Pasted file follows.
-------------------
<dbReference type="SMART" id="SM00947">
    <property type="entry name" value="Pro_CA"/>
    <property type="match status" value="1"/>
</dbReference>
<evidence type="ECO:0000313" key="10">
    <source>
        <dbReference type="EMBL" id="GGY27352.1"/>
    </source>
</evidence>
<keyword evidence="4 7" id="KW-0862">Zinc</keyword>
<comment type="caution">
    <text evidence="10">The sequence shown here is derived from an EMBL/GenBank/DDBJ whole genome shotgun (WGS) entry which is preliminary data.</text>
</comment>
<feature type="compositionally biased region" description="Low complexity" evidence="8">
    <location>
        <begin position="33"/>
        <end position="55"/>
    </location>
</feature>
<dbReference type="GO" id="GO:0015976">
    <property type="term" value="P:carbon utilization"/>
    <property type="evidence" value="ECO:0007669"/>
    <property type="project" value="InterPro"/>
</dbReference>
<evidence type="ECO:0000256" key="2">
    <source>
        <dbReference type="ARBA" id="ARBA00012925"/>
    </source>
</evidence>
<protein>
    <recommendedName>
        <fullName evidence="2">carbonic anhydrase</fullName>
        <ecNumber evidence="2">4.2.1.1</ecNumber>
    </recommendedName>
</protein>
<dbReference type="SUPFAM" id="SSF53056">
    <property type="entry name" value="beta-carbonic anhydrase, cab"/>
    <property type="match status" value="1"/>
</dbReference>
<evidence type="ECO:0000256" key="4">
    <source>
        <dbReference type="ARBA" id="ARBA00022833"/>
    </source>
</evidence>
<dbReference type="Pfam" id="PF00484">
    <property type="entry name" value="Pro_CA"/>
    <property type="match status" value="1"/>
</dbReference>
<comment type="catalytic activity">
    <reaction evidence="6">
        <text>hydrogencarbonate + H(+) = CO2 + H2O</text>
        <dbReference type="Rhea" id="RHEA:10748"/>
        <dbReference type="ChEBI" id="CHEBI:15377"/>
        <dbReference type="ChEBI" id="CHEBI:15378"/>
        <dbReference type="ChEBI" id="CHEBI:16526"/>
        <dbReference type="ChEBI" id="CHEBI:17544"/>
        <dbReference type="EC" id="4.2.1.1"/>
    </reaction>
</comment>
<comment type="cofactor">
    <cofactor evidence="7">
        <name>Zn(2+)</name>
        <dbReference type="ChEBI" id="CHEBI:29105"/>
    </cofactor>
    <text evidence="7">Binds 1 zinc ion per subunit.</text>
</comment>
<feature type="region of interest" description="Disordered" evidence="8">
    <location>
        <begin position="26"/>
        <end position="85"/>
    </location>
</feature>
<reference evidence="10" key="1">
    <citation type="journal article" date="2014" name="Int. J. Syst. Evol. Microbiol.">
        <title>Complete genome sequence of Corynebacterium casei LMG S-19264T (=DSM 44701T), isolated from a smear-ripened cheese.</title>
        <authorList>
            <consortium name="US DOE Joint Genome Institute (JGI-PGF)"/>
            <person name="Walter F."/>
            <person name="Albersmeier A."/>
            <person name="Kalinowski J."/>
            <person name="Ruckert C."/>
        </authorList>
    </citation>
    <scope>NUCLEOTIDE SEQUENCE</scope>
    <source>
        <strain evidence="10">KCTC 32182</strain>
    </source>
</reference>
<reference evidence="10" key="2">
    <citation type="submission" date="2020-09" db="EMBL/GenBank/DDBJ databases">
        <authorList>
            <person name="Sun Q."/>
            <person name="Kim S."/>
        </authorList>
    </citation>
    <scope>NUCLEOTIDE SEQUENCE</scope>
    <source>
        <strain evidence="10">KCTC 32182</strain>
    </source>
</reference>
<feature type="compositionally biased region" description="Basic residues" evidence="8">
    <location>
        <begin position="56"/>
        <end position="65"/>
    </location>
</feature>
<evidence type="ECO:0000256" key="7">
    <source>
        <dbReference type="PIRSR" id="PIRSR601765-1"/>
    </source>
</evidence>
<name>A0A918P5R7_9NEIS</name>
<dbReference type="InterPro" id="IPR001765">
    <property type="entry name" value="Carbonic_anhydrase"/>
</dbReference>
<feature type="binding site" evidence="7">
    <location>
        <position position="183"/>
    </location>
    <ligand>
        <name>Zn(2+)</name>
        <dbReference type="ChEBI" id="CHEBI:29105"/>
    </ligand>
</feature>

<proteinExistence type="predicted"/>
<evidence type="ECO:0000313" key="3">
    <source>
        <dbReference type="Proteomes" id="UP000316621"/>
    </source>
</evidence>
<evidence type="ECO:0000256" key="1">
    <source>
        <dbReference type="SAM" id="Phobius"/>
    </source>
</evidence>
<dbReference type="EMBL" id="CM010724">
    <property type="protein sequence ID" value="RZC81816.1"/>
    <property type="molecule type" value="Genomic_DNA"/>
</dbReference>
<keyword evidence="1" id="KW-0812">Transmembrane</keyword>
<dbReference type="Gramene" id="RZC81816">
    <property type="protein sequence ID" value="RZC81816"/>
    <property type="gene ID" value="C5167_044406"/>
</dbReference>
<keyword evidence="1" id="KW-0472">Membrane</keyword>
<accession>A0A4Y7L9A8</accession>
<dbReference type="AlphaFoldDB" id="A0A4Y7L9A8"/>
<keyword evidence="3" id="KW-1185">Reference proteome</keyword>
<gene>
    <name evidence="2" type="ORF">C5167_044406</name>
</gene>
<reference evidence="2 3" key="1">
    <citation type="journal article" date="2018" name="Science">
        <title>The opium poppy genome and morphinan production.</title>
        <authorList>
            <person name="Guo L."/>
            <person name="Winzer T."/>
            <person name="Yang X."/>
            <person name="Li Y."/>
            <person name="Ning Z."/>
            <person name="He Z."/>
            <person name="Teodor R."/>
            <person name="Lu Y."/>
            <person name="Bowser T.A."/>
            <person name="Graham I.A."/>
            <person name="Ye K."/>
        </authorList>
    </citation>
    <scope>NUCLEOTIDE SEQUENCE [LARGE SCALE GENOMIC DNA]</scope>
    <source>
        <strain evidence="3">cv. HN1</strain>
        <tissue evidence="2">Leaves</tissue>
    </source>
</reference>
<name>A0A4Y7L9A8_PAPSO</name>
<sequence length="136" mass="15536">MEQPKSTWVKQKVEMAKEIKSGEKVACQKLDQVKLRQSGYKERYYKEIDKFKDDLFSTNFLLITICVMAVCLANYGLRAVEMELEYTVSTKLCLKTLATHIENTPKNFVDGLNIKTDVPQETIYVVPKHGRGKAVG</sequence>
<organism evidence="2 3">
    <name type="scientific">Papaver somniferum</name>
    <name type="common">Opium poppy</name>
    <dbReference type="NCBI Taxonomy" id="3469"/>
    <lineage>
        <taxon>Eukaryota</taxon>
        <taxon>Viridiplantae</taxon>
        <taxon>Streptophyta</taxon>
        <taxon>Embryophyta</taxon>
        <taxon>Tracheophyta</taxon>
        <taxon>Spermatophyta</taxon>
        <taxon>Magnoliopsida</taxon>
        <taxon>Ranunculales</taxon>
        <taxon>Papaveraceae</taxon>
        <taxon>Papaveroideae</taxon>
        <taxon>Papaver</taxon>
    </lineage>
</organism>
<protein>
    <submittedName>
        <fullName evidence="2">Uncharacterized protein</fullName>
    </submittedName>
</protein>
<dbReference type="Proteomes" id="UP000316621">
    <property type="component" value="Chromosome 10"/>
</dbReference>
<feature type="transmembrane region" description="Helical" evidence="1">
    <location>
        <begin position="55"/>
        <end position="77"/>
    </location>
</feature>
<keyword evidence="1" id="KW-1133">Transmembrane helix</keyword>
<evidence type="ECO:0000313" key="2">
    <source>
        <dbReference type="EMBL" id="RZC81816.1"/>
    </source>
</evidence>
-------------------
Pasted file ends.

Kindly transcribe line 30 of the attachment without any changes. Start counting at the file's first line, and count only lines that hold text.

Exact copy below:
<protein>